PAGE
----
Novel coronavirus is a newly identified - or novel - virus associated with living in or traveling to the Middle East*, especially Saudi Arabia.
Since April 2012, there have been a number of cases of an illness associated with this virus among people living in or traveling to the Middle East⃰. As of May 23, 2013, 43 laboratory-confirmed cases have been reported to the World Health Organization: 31 from Saudi Arabia, two from Qatar, two from Jordan, three from the United Kingdom, two from France, two from Tunisia and one from the United Arab Emirates.
The onset of illness has ranged between April 2012 and May 2013. Among the 43 cases, 21 were fatal. Some were reported as having a mild respiratory illness. No cases have been identified in the United States.
They are a group of viruses that can cause respiratory infections in humans and animals. Most cause mild to moderate upper respiratory infections (such as the common cold), but occasionally they can cause severe pneumonia, especially in the elderly or people with heart and lung disease.
Human coronaviruses were first identified in the mid 1960s and are named for the crown-like projections on the surface of the virus.
The novel coronavirus associated with the Middle East⃰ is different from other coronaviruses that previously have been reported.
SARS was also caused by a coronavirus, but the novel coronavirus in the Middle East is not the SARS virus. The SARS virus emerged in 2003 in Asia and caused a global outbreak that lasted about nine months and caused illness in more than 8,000 people worldwide and more than 700 deaths. There have been no cases of SARS since 2004.
Like other common respiratory infections, coronaviruses are usually spread through coughing, sneezing, or close contact, such as touching hands with an infected person who has not washed his or her hands after coughing.
It is not yet known how novel coronavirus is spread, or whether some of the initial cases were caused by exposure to an infected animal or bat. There have only been a few cases to date, where patients with this novel coronavirus likely spread the infection to others. Clusters have been reported in Saudi Arabia, Jordan, the United Kingdom, and France, and are being investigated to determine how easily this new virus is spread.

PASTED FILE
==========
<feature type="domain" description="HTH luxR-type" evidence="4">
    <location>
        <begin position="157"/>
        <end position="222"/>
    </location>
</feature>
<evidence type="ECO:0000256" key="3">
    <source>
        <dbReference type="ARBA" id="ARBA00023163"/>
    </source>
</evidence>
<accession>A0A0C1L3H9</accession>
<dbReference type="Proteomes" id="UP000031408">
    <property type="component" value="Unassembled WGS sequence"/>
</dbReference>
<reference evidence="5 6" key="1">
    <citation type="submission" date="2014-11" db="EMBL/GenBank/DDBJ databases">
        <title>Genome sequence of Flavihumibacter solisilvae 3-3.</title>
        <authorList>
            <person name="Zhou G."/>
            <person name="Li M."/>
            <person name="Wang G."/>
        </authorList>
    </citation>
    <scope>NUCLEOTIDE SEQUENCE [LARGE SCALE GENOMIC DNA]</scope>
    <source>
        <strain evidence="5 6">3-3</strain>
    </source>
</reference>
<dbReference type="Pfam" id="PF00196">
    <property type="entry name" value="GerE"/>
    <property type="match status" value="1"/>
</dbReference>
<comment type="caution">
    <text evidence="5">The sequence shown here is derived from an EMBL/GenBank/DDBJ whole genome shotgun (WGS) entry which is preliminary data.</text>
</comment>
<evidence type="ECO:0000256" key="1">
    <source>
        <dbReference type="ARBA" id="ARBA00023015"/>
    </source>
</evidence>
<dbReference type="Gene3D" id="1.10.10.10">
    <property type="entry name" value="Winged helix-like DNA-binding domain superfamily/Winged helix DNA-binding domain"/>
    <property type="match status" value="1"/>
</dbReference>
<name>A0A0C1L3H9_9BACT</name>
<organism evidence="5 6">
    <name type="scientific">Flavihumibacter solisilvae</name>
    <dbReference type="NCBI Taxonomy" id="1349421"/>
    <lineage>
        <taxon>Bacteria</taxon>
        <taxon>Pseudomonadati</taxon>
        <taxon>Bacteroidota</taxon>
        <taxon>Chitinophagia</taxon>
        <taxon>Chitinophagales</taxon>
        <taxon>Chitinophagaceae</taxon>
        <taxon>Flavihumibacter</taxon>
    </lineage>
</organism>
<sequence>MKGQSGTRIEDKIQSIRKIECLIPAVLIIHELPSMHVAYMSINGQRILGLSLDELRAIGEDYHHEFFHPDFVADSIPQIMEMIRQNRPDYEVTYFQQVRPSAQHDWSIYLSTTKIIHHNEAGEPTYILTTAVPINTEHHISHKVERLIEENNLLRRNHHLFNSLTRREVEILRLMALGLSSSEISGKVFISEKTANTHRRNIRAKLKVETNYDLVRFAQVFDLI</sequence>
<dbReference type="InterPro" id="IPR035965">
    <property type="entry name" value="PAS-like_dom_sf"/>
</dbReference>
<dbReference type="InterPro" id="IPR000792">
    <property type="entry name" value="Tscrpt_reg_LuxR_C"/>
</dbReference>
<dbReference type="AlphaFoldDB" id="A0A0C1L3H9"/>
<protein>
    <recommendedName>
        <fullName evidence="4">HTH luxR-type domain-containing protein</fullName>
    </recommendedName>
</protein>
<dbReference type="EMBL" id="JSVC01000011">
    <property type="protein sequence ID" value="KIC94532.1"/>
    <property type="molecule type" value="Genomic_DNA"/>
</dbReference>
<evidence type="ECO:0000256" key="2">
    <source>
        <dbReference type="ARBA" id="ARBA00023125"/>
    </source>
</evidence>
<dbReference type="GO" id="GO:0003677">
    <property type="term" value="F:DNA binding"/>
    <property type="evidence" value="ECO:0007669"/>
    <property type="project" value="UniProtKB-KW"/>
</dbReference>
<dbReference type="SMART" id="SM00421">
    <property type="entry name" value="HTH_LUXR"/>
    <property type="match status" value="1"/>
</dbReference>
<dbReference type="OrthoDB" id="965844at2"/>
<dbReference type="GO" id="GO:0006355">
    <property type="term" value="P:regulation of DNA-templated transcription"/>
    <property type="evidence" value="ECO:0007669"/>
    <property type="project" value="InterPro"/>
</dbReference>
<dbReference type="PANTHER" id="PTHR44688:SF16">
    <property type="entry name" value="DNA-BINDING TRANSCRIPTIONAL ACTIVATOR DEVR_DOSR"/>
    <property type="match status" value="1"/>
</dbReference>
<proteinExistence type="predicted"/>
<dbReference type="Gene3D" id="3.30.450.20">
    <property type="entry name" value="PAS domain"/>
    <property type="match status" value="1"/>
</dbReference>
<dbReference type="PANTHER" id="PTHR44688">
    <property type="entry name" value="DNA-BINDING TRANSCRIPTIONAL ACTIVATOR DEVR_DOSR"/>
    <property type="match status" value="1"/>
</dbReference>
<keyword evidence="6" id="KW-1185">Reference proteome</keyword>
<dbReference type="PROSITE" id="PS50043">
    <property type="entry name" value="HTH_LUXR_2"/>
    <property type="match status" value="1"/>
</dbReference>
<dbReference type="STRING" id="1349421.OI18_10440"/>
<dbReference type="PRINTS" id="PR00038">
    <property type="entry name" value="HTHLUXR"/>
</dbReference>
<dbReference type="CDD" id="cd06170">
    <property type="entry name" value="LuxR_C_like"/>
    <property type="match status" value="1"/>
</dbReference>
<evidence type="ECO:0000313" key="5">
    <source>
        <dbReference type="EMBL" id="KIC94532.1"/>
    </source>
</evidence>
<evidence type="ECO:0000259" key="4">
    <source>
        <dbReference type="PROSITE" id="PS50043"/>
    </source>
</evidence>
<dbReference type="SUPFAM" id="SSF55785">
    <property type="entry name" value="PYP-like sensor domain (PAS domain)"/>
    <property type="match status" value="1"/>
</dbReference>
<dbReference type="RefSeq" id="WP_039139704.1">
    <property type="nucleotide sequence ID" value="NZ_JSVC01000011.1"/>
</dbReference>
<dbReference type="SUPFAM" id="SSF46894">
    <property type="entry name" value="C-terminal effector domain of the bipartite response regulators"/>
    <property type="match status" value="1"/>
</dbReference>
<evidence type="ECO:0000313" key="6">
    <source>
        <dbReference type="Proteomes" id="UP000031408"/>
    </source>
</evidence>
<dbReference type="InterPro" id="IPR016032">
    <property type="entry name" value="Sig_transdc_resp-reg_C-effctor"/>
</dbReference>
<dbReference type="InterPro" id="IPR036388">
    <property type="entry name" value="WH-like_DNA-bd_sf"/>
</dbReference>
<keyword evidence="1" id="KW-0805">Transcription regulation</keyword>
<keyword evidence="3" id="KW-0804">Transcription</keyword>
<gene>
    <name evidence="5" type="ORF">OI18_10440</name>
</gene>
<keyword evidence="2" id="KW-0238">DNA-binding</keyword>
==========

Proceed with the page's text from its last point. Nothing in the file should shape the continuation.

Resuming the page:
Right now, there is not a lot of information to know for sure. For all the known cases, there has been very limited evidence of person-to-person transmission. If it were very contagious, many more cases would likely have been reported.
Most coronaviruses will only survive around 24 hours in the environment. Most common detergents and cleaning agents will kill the virus.
The virus has only been identified in a small number of people so there is not a lot of information yet. Most developed a serious respiratory illness with fever, cough, shortness of breath, and difficulty breathing. Others had a mild respiratory illness.
There is no specific treatment at this time. People with severe symptoms or who require hospitalization should receive standard medical support.
The origin is unclear, but testing suggests it is related to coronaviruses found in bats.
No, a vaccine is not available.
Yes. The Centers for Disease Control and Prevention has developed a test to detect the virus. Clinicians and laboratories are instructed to rule out infection from other respiratory viruses first using standard laboratory tests. The New York City Health Department's Public Health Laboratory has the ability to test for the virus.
Since there have been only a small number of confirmed cases worldwide, there is no advisory against travel to the Middle East⃰. Travel advice may change if additional cases occur or when the patterns of transmission become clearer.
If the symptoms are mild, they are probably due to a common respiratory virus, such as the common cold. However, if the symptoms worsen and you get very sick and/or short of breath, you should contact your doctor or go to the nearest emergency department for care. When you see the doctor, tell him or her you have recently returned from the Middle East⃰. Even with severe respiratory illness, it still is most likely the diagnosis will be a more common respiratory virus, rather than the novel coronavirus.
The Health Department is working with the Centers for Disease Control and Prevention and others to inform New York City health care providers about this novel coronavirus to ensure early diagnosis and patients are appropriately managed. The Department's Public Health Laboratory can test specimens from people suspected of having this infection.
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* Countries considered in the Middle East or Arab Peninsula include Bahrain, Iraq, Iran, Israel, Jordan, Kuwait, Lebanon, Oman, Palestinian territories, Qatar, Saudi Arabia, Syria, the United Arab Emirates (UAE) and Yemen.